There is a growing body of research devoted to the examination of character strengths as conceptualized by Values-In-Action (VIA) strengths classification system. However, there remains a dearth of research examining generic strengths use and its relationship with well-being, health-related quality of life (HRQOL), and VIA character strengths. In this cross-sectional study, 135 undergraduate university students completed measures of strengths use, subjective well-being (SWB), self-esteem, self-efficacy, and HRQOL, and endorsed five top VIA strengths. Results revealed strengths use is a unique predictor of SWB, but not HRQOL. The VIA strengths of hope and zest were significant positive predictors of life satisfaction. The most commonly-endorsed VIA strengths were: love, humor, kindness, social intelligence, and open-mindedness. The least-endorsed VIA strengths were: leadership, perseverance, wisdom, spirituality, and self-control. Overall, results suggest an important link between generic strengths use and specific VIA strengths and their impact on SWB.
A 3-year longitudinal study explored whether the two-dimensional model of trait hope predicted degree scores after considering intelligence, personality, and previous academic achievement. A sample of 129 respondents (52 males, 77 females) completed measures of trait hope, general intelligence, the five factor model of personality, divergent thinking, as well as objective measures of their academic performance before university (‘A’ level grades) and final degree scores. The findings suggest that hope uniquely predicts objective academic achievement above intelligence, personality, and previous academic achievement. The findings are discussed within the context of how it may be fruitful for researchers to explore how hope is related to everyday academic practice.
This study investigated the characteristics of adolescents reporting very high levels of life satisfaction. Participants (N = 410) were divided into three life satisfaction groups: very high (top 10%), average (middle 25%), and very low (lowest 10%). Results revealed that very happy youths had significantly higher mean scores on all included school, interpersonal, and intrapersonal variables, and significantly lower mean scores on depression, negative affect, and social stress than youths with average and very low levels of life satisfaction. Life meaning, gratitude, self-esteem, and positive affect were found to have a significantly more positive influence on global life satisfaction for the very unhappy than the very happy. Findings suggest that very unhappy youths would benefit most from focused interventions aimed at boosting those variables having the most influence on their level of life satisfaction. Results are discussed in light of previous findings and suggestions for future directions are briefly discussed.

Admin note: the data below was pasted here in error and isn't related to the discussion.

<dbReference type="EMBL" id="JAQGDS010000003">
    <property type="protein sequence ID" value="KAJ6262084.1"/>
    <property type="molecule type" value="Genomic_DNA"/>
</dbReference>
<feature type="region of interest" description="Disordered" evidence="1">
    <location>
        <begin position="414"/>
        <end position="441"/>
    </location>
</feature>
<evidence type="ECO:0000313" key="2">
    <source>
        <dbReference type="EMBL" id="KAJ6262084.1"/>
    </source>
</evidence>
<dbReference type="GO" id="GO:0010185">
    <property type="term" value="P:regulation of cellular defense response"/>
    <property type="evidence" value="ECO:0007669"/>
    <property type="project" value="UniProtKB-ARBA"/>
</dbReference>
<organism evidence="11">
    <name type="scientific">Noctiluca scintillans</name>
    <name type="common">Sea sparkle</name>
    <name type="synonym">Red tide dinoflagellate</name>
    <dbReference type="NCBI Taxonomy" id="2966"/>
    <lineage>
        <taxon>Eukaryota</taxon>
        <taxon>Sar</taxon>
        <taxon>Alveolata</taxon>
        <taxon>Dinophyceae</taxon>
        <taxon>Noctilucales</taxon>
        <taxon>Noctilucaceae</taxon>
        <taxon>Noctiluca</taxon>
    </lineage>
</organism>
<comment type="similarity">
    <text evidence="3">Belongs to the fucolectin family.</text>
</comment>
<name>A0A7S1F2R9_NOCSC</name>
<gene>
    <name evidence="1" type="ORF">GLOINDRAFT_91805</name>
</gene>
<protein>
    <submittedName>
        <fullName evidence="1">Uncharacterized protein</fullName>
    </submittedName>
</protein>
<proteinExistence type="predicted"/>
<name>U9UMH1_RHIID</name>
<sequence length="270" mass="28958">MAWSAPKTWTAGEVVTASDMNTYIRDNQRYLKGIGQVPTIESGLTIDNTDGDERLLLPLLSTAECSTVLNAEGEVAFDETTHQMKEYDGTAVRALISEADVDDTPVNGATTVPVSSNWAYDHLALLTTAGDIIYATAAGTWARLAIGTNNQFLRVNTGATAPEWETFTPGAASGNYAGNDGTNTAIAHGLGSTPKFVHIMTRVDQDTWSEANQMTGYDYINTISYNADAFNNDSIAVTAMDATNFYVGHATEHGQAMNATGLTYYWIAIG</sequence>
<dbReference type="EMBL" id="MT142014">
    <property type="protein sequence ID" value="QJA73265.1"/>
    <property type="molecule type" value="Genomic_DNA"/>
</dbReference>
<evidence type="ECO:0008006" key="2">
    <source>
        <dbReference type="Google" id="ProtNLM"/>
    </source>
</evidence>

This study examined the acquisition of intrinsic and extrinsic values among children. Participants (N = 218) completed measures of intrinsic and extrinsic values, happiness, life satisfaction, and anxiety, and rated their hero’s perceived values and the importance placed on each of these values by their caregiver. Results revealed that children’s intrinsic values were associated with greater life satisfaction and happiness, whereas extrinsic values were associated with lower behaviour ratings made by classroom teachers. Children’s intrinsic values were significantly predicted from the intrinsic values internalized from their caregivers and their hero’s perceived intrinsic values, whereas extrinsic values were significantly predicted from the extrinsic values internalized from their caregivers, their hero’s perceived extrinsic values, and their best friend’s extrinsic values. Internalized values for caregivers and hero’s perceived values significantly predicted children’s intrinsic and extrinsic values.
The burgeoning field of positive psychology has highlighted the need to discover what makes life worth living. Within this framework is the exploration of how youths perceive their lives and achieve happiness. Recent research demonstrates that perception of life satisfaction among youths has important implications for their psychological, social, and educational functioning. An important part of understanding how youths perceive their lives is the incorporation of measurement of life satisfaction, and this article provides a review of the extant measures of youth life satisfaction. Following systematic literature searches, empirical studies (n = 47) of youth LS measures are reviewed. The review provides an overview of each instrument outlining its normative samples, reliability, and validity. Recommended future research directions are briefly discussed.